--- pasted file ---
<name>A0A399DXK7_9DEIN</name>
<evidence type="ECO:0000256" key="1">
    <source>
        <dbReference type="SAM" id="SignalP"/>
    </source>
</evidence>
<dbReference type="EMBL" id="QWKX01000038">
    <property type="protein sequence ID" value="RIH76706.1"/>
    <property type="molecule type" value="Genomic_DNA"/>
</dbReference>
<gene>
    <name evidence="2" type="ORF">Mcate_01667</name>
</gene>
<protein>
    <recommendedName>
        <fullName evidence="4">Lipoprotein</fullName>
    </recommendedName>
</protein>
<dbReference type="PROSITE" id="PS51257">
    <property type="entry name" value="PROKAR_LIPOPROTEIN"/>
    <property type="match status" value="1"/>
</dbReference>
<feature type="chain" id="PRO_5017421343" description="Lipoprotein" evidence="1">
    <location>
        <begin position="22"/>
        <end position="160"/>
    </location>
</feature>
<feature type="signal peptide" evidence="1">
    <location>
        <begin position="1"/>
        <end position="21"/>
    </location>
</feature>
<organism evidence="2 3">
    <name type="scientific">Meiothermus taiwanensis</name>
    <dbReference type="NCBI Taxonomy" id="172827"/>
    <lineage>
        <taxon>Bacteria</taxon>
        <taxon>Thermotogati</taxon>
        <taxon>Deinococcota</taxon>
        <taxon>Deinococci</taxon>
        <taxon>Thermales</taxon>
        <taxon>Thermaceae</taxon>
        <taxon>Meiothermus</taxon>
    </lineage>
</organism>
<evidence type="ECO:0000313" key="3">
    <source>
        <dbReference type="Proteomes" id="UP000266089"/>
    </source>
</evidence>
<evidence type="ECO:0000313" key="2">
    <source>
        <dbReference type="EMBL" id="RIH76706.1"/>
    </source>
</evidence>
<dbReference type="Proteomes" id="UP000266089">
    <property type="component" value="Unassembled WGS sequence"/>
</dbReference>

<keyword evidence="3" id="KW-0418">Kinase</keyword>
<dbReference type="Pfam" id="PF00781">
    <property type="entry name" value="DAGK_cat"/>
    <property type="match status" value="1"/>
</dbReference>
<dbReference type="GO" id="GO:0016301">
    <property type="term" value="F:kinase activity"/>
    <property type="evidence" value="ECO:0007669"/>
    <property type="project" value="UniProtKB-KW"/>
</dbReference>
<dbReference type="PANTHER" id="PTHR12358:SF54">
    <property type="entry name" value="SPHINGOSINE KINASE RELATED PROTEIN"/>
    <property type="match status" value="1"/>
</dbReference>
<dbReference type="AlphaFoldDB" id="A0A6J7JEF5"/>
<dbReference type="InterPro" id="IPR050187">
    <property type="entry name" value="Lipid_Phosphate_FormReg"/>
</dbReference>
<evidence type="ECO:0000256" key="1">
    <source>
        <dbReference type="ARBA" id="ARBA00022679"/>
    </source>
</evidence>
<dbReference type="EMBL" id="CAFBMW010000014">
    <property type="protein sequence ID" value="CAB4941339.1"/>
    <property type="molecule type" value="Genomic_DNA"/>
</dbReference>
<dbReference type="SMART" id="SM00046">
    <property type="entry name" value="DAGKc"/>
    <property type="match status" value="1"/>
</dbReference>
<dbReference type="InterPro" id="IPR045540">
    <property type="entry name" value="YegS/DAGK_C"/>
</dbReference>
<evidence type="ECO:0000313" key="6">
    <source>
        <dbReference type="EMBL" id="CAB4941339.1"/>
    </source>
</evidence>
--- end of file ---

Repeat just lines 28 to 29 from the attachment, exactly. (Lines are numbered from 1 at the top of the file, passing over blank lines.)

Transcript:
</feature>
<feature type="signal peptide" evidence="1">